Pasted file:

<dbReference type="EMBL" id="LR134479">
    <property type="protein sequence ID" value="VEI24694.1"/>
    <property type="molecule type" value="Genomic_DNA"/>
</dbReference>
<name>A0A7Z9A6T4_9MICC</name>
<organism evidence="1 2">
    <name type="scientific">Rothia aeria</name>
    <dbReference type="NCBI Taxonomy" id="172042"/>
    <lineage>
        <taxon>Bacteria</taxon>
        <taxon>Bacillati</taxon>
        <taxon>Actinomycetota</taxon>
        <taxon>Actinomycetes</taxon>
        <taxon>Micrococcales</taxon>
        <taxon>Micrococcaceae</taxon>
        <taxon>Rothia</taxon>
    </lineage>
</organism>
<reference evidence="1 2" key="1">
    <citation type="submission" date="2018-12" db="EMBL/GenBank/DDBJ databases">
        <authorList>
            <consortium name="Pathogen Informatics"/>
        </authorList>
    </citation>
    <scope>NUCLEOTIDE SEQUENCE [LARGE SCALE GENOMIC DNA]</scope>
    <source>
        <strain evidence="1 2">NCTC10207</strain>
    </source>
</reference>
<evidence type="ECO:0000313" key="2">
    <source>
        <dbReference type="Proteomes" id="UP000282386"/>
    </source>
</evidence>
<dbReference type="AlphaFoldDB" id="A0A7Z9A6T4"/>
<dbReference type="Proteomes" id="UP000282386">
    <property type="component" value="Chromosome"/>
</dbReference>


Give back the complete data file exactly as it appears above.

<dbReference type="EMBL" id="LR134479">
    <property type="protein sequence ID" value="VEI24694.1"/>
    <property type="molecule type" value="Genomic_DNA"/>
</dbReference>
<name>A0A7Z9A6T4_9MICC</name>
<organism evidence="1 2">
    <name type="scientific">Rothia aeria</name>
    <dbReference type="NCBI Taxonomy" id="172042"/>
    <lineage>
        <taxon>Bacteria</taxon>
        <taxon>Bacillati</taxon>
        <taxon>Actinomycetota</taxon>
        <taxon>Actinomycetes</taxon>
        <taxon>Micrococcales</taxon>
        <taxon>Micrococcaceae</taxon>
        <taxon>Rothia</taxon>
    </lineage>
</organism>
<reference evidence="1 2" key="1">
    <citation type="submission" date="2018-12" db="EMBL/GenBank/DDBJ databases">
        <authorList>
            <consortium name="Pathogen Informatics"/>
        </authorList>
    </citation>
    <scope>NUCLEOTIDE SEQUENCE [LARGE SCALE GENOMIC DNA]</scope>
    <source>
        <strain evidence="1 2">NCTC10207</strain>
    </source>
</reference>
<evidence type="ECO:0000313" key="2">
    <source>
        <dbReference type="Proteomes" id="UP000282386"/>
    </source>
</evidence>
<dbReference type="AlphaFoldDB" id="A0A7Z9A6T4"/>
<dbReference type="Proteomes" id="UP000282386">
    <property type="component" value="Chromosome"/>
</dbReference>